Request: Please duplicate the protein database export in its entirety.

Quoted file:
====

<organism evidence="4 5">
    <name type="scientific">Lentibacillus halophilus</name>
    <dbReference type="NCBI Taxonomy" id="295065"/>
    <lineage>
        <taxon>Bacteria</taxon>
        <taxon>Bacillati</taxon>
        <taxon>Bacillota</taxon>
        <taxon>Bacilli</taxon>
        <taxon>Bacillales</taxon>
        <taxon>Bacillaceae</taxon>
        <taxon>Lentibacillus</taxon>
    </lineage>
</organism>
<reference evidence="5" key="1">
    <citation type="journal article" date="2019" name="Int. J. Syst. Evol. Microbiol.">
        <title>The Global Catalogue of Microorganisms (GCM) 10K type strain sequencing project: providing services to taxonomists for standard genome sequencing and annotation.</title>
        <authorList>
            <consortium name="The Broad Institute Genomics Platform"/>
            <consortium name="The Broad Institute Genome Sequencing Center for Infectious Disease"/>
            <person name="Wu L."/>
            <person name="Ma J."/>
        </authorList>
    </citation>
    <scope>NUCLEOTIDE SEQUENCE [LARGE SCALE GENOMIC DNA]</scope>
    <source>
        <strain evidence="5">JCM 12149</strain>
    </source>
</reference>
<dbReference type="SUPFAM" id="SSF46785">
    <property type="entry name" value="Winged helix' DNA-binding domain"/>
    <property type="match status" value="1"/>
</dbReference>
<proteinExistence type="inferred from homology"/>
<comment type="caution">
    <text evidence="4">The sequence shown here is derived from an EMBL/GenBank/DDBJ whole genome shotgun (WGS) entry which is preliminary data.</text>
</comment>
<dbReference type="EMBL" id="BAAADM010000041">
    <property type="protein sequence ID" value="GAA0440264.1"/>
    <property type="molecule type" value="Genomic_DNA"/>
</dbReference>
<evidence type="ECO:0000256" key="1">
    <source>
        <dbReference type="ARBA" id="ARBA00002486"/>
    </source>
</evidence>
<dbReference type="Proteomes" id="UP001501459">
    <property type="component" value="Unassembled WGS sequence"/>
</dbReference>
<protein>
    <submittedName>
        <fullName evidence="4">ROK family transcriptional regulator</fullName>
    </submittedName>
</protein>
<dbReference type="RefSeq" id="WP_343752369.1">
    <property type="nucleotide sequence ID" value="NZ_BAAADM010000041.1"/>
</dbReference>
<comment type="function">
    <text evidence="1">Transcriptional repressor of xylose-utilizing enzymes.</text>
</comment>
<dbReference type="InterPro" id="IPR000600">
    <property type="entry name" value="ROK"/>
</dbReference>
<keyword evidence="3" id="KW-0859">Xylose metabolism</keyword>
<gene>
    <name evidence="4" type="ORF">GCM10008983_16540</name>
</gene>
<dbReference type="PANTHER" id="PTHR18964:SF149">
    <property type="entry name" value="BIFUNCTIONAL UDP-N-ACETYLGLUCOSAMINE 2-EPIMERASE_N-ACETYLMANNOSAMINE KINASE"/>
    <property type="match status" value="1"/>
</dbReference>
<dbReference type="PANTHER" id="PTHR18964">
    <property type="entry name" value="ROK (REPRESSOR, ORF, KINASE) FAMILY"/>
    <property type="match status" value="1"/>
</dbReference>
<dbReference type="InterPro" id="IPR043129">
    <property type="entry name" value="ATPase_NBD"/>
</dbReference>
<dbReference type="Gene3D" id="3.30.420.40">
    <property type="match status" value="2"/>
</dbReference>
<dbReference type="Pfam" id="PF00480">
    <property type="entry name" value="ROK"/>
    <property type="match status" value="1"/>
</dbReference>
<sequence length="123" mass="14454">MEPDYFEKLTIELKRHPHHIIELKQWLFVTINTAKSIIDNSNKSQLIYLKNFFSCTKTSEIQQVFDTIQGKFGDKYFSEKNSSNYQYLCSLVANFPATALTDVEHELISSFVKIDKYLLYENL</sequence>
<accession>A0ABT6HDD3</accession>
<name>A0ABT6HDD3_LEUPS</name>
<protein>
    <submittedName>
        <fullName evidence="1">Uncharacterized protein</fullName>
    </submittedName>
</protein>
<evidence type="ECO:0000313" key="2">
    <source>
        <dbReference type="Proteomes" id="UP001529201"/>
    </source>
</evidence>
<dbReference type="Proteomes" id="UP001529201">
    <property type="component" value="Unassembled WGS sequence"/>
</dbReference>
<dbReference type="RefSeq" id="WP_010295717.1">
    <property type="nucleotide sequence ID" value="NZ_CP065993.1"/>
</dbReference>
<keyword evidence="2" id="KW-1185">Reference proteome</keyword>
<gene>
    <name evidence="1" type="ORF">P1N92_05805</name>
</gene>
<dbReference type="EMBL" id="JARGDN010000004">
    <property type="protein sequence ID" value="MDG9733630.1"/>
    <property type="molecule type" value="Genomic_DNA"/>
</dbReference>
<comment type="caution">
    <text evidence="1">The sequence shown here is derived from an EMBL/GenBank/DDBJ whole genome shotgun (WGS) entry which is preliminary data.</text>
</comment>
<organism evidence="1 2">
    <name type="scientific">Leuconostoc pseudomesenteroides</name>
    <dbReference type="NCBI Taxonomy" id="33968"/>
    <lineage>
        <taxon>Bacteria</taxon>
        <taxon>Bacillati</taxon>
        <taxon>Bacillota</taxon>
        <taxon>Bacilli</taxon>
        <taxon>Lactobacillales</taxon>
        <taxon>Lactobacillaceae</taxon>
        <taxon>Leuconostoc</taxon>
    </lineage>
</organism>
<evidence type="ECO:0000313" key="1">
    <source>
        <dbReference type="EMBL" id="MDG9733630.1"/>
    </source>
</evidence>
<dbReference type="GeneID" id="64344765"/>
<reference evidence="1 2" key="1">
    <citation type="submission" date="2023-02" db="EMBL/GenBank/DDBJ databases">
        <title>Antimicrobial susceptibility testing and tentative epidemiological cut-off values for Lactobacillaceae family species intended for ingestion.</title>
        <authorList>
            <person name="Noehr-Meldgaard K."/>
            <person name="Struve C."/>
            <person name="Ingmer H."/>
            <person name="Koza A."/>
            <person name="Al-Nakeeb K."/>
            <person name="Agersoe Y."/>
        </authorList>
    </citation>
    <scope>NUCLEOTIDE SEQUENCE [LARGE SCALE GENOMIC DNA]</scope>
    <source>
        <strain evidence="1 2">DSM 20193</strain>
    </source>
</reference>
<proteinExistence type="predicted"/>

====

<organism evidence="4 5">
    <name type="scientific">Lentibacillus halophilus</name>
    <dbReference type="NCBI Taxonomy" id="295065"/>
    <lineage>
        <taxon>Bacteria</taxon>
        <taxon>Bacillati</taxon>
        <taxon>Bacillota</taxon>
        <taxon>Bacilli</taxon>
        <taxon>Bacillales</taxon>
        <taxon>Bacillaceae</taxon>
        <taxon>Lentibacillus</taxon>
    </lineage>
</organism>
<reference evidence="5" key="1">
    <citation type="journal article" date="2019" name="Int. J. Syst. Evol. Microbiol.">
        <title>The Global Catalogue of Microorganisms (GCM) 10K type strain sequencing project: providing services to taxonomists for standard genome sequencing and annotation.</title>
        <authorList>
            <consortium name="The Broad Institute Genomics Platform"/>
            <consortium name="The Broad Institute Genome Sequencing Center for Infectious Disease"/>
            <person name="Wu L."/>
            <person name="Ma J."/>
        </authorList>
    </citation>
    <scope>NUCLEOTIDE SEQUENCE [LARGE SCALE GENOMIC DNA]</scope>
    <source>
        <strain evidence="5">JCM 12149</strain>
    </source>
</reference>
<dbReference type="SUPFAM" id="SSF46785">
    <property type="entry name" value="Winged helix' DNA-binding domain"/>
    <property type="match status" value="1"/>
</dbReference>
<proteinExistence type="inferred from homology"/>
<comment type="caution">
    <text evidence="4">The sequence shown here is derived from an EMBL/GenBank/DDBJ whole genome shotgun (WGS) entry which is preliminary data.</text>
</comment>
<dbReference type="EMBL" id="BAAADM010000041">
    <property type="protein sequence ID" value="GAA0440264.1"/>
    <property type="molecule type" value="Genomic_DNA"/>
</dbReference>
<evidence type="ECO:0000256" key="1">
    <source>
        <dbReference type="ARBA" id="ARBA00002486"/>
    </source>
</evidence>
<dbReference type="Proteomes" id="UP001501459">
    <property type="component" value="Unassembled WGS sequence"/>
</dbReference>
<protein>
    <submittedName>
        <fullName evidence="4">ROK family transcriptional regulator</fullName>
    </submittedName>
</protein>
<dbReference type="RefSeq" id="WP_343752369.1">
    <property type="nucleotide sequence ID" value="NZ_BAAADM010000041.1"/>
</dbReference>
<comment type="function">
    <text evidence="1">Transcriptional repressor of xylose-utilizing enzymes.</text>
</comment>
<dbReference type="InterPro" id="IPR000600">
    <property type="entry name" value="ROK"/>
</dbReference>
<keyword evidence="3" id="KW-0859">Xylose metabolism</keyword>
<gene>
    <name evidence="4" type="ORF">GCM10008983_16540</name>
</gene>
<dbReference type="PANTHER" id="PTHR18964:SF149">
    <property type="entry name" value="BIFUNCTIONAL UDP-N-ACETYLGLUCOSAMINE 2-EPIMERASE_N-ACETYLMANNOSAMINE KINASE"/>
    <property type="match status" value="1"/>
</dbReference>
<dbReference type="PANTHER" id="PTHR18964">
    <property type="entry name" value="ROK (REPRESSOR, ORF, KINASE) FAMILY"/>
    <property type="match status" value="1"/>
</dbReference>
<dbReference type="InterPro" id="IPR043129">
    <property type="entry name" value="ATPase_NBD"/>
</dbReference>
<dbReference type="Gene3D" id="3.30.420.40">
    <property type="match status" value="2"/>
</dbReference>
<dbReference type="Pfam" id="PF00480">
    <property type="entry name" value="ROK"/>
    <property type="match status" value="1"/>
</dbReference>
<sequence length="123" mass="14454">MEPDYFEKLTIELKRHPHHIIELKQWLFVTINTAKSIIDNSNKSQLIYLKNFFSCTKTSEIQQVFDTIQGKFGDKYFSEKNSSNYQYLCSLVANFPATALTDVEHELISSFVKIDKYLLYENL</sequence>
<accession>A0ABT6HDD3</accession>
<name>A0ABT6HDD3_LEUPS</name>
<protein>
    <submittedName>
        <fullName evidence="1">Uncharacterized protein</fullName>
    </submittedName>
</protein>
<evidence type="ECO:0000313" key="2">
    <source>
        <dbReference type="Proteomes" id="UP001529201"/>
    </source>
</evidence>
<dbReference type="Proteomes" id="UP001529201">
    <property type="component" value="Unassembled WGS sequence"/>
</dbReference>
<dbReference type="RefSeq" id="WP_010295717.1">
    <property type="nucleotide sequence ID" value="NZ_CP065993.1"/>
</dbReference>
<keyword evidence="2" id="KW-1185">Reference proteome</keyword>
<gene>
    <name evidence="1" type="ORF">P1N92_05805</name>
</gene>
<dbReference type="EMBL" id="JARGDN010000004">
    <property type="protein sequence ID" value="MDG9733630.1"/>
    <property type="molecule type" value="Genomic_DNA"/>
</dbReference>
<comment type="caution">
    <text evidence="1">The sequence shown here is derived from an EMBL/GenBank/DDBJ whole genome shotgun (WGS) entry which is preliminary data.</text>
</comment>
<organism evidence="1 2">
    <name type="scientific">Leuconostoc pseudomesenteroides</name>
    <dbReference type="NCBI Taxonomy" id="33968"/>
    <lineage>
        <taxon>Bacteria</taxon>
        <taxon>Bacillati</taxon>
        <taxon>Bacillota</taxon>
        <taxon>Bacilli</taxon>
        <taxon>Lactobacillales</taxon>
        <taxon>Lactobacillaceae</taxon>
        <taxon>Leuconostoc</taxon>
    </lineage>
</organism>
<evidence type="ECO:0000313" key="1">
    <source>
        <dbReference type="EMBL" id="MDG9733630.1"/>
    </source>
</evidence>
<dbReference type="GeneID" id="64344765"/>
<reference evidence="1 2" key="1">
    <citation type="submission" date="2023-02" db="EMBL/GenBank/DDBJ databases">
        <title>Antimicrobial susceptibility testing and tentative epidemiological cut-off values for Lactobacillaceae family species intended for ingestion.</title>
        <authorList>
            <person name="Noehr-Meldgaard K."/>
            <person name="Struve C."/>
            <person name="Ingmer H."/>
            <person name="Koza A."/>
            <person name="Al-Nakeeb K."/>
            <person name="Agersoe Y."/>
        </authorList>
    </citation>
    <scope>NUCLEOTIDE SEQUENCE [LARGE SCALE GENOMIC DNA]</scope>
    <source>
        <strain evidence="1 2">DSM 20193</strain>
    </source>
</reference>
<proteinExistence type="predicted"/>